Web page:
White returns to Astros with stronger mindset

First baseman developed mental approach after sizzling Opening Week gave way to slump

White returns to Astros with stronger mindset

DETROIT -- Tyler White, the biggest feel-good story during the first week of the season, is back for a second shot with the Astros.

The Astros called up the right-handed-hitting first baseman Friday, when infielder Luis Valbuena was placed on the 15-day disabled list with a strained right hamstring. White was in the lineup at designated hitter Friday and figures to get at-bats against lefties at DH and first base. He went 0-for-3 with a walk in the Astros' 14-6 loss to the Tigers.

Astros place Valbuena on DL; Gomez resting

"It's unfortunate for Luis," White said. "Hopefully he has a great recovery. It's an opportunity, and I'm just looking to take advantage of it. I think mentally was where I needed to improve, and I think down there I really worked on mentally getting to where I was, being the player I was mentally before. That's where I had lost. I feel good right now. I'm confident. I'm excited to be back up here and get another chance and just ready to get out there."

Astros on Gomez, Valbuena

White, who was hitting .288 with 11 homers and 26 RBIs in 34 games at Triple-A Fresno, was on the Astros' Opening Day roster and named the American League Player of the Week in the first week of the season. He slumped after that, though, and was sent down after hitting .211 with seven homers and 20 RBIs in 53 games.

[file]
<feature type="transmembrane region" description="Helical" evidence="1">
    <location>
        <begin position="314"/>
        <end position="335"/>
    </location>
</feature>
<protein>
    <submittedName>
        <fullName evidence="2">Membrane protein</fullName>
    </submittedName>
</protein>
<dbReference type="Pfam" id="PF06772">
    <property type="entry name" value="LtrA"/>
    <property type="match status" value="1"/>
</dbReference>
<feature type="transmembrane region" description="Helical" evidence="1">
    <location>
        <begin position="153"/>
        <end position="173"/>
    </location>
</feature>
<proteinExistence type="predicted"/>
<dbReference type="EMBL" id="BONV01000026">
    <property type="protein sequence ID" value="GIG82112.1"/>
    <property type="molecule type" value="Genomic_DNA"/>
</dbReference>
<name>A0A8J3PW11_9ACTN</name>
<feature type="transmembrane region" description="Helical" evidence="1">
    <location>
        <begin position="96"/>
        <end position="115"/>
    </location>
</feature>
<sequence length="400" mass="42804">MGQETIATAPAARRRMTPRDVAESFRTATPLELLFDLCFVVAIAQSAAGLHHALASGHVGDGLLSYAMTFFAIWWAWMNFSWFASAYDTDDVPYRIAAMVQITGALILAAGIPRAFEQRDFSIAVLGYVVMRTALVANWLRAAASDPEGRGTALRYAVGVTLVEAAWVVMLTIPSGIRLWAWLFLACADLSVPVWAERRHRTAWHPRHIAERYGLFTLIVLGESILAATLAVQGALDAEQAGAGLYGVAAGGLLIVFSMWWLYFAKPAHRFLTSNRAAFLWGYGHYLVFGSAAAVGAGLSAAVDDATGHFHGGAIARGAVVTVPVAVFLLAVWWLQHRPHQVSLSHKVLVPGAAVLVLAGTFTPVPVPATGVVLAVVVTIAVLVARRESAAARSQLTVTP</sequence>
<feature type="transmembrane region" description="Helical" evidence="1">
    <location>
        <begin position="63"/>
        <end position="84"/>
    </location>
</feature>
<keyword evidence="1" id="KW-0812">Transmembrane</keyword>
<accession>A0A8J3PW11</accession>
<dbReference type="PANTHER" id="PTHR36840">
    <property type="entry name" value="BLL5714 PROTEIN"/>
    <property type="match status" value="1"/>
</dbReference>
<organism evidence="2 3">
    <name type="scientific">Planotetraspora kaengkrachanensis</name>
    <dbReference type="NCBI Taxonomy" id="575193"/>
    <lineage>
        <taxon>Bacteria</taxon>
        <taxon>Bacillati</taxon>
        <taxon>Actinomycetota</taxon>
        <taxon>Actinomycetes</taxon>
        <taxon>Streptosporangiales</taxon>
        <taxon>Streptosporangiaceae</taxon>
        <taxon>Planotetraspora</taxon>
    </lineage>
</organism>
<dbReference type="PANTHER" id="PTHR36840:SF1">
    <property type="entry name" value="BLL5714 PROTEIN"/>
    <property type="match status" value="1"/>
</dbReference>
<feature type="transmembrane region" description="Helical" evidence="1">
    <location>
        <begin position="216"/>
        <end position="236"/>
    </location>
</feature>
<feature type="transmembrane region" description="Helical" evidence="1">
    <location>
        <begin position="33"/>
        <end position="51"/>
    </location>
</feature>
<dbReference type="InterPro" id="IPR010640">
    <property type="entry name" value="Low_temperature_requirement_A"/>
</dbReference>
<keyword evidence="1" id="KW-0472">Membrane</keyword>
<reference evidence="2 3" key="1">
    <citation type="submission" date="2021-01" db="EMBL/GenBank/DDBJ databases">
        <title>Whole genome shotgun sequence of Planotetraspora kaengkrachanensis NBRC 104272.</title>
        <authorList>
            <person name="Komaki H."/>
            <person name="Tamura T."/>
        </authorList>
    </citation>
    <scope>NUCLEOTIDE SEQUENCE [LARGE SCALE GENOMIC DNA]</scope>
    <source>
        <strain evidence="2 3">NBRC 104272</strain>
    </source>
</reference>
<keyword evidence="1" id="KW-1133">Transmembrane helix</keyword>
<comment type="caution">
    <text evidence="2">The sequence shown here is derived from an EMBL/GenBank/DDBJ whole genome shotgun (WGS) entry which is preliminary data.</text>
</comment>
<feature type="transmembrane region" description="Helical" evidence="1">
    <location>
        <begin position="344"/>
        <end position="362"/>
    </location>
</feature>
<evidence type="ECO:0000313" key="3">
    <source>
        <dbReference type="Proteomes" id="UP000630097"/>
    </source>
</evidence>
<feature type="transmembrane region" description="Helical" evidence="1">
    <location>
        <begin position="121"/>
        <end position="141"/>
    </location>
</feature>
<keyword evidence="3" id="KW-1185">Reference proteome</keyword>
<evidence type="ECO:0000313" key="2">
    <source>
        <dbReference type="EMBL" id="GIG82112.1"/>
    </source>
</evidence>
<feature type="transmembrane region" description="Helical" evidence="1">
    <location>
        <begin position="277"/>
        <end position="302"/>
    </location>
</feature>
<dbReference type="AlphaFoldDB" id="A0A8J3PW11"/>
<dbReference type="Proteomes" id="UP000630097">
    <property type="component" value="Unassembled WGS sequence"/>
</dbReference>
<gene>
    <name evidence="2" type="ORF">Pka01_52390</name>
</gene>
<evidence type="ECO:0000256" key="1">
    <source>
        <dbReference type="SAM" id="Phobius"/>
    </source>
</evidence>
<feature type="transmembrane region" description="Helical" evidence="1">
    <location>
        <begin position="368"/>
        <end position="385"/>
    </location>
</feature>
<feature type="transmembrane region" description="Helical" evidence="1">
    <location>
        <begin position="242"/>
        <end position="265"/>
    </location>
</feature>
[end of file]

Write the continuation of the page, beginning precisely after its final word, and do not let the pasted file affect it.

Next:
"The first week was great. Even after that, I think I played pretty well for about three weeks probably, and that's when I started struggling a little bit," White said. "So, mentally I had to get out of being angry after at-bats and just learn to take it. It's the process. You can't get a hit every time, so I just went down there and got over that and got back to myself, got back to playing the game the way I know I could."

Astros manager A.J. Hinch said White was a little "beaten down" when he got to Fresno, but his at-bats and production slowly picked up.

"He hit a few home runs, actually quite a few home runs," he said. "His at-bat quality got back to where it should be and where it had been prior to getting to the big leagues. I think his world calmed down a little bit, and he started to smooth things out a little bit and get his mind back to being a productive player."

Brian McTaggart has covered the Astros since 2004, and for MLB.com since 2009. Follow @brianmctaggart on Twitter and listen to his podcast. This story was not subject to the approval of Major League Baseball or its clubs.